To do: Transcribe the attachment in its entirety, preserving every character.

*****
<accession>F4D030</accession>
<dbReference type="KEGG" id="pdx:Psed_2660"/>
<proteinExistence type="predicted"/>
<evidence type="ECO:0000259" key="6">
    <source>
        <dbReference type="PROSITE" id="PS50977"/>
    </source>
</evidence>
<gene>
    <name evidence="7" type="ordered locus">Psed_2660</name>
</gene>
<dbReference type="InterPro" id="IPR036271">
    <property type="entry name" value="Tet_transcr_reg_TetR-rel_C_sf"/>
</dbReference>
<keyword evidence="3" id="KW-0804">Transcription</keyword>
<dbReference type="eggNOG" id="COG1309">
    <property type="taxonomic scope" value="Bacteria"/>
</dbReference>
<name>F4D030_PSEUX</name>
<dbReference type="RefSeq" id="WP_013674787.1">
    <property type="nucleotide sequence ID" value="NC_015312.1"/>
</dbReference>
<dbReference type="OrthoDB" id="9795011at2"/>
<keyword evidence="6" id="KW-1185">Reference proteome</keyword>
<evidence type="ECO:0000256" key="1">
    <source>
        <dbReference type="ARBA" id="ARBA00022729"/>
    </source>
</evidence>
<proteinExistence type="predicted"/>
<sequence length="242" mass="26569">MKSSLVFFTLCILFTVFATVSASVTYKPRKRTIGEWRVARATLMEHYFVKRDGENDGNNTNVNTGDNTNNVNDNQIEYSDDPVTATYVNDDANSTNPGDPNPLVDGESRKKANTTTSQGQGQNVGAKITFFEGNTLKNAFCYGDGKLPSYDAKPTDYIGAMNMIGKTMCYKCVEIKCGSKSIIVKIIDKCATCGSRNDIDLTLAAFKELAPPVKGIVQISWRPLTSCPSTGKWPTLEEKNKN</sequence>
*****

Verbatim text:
<accession>F4D030</accession>
<dbReference type="KEGG" id="pdx:Psed_2660"/>
<proteinExistence type="predicted"/>
<evidence type="ECO:0000259" key="6">
    <source>
        <dbReference type="PROSITE" id="PS50977"/>
    </source>
</evidence>
<gene>
    <name evidence="7" type="ordered locus">Psed_2660</name>
</gene>
<dbReference type="InterPro" id="IPR036271">
    <property type="entry name" value="Tet_transcr_reg_TetR-rel_C_sf"/>
</dbReference>
<keyword evidence="3" id="KW-0804">Transcription</keyword>
<dbReference type="eggNOG" id="COG1309">
    <property type="taxonomic scope" value="Bacteria"/>
</dbReference>
<name>F4D030_PSEUX</name>
<dbReference type="RefSeq" id="WP_013674787.1">
    <property type="nucleotide sequence ID" value="NC_015312.1"/>
</dbReference>
<dbReference type="OrthoDB" id="9795011at2"/>
<keyword evidence="6" id="KW-1185">Reference proteome</keyword>
<evidence type="ECO:0000256" key="1">
    <source>
        <dbReference type="ARBA" id="ARBA00022729"/>
    </source>
</evidence>
<proteinExistence type="predicted"/>
<sequence length="242" mass="26569">MKSSLVFFTLCILFTVFATVSASVTYKPRKRTIGEWRVARATLMEHYFVKRDGENDGNNTNVNTGDNTNNVNDNQIEYSDDPVTATYVNDDANSTNPGDPNPLVDGESRKKANTTTSQGQGQNVGAKITFFEGNTLKNAFCYGDGKLPSYDAKPTDYIGAMNMIGKTMCYKCVEIKCGSKSIIVKIIDKCATCGSRNDIDLTLAAFKELAPPVKGIVQISWRPLTSCPSTGKWPTLEEKNKN</sequence>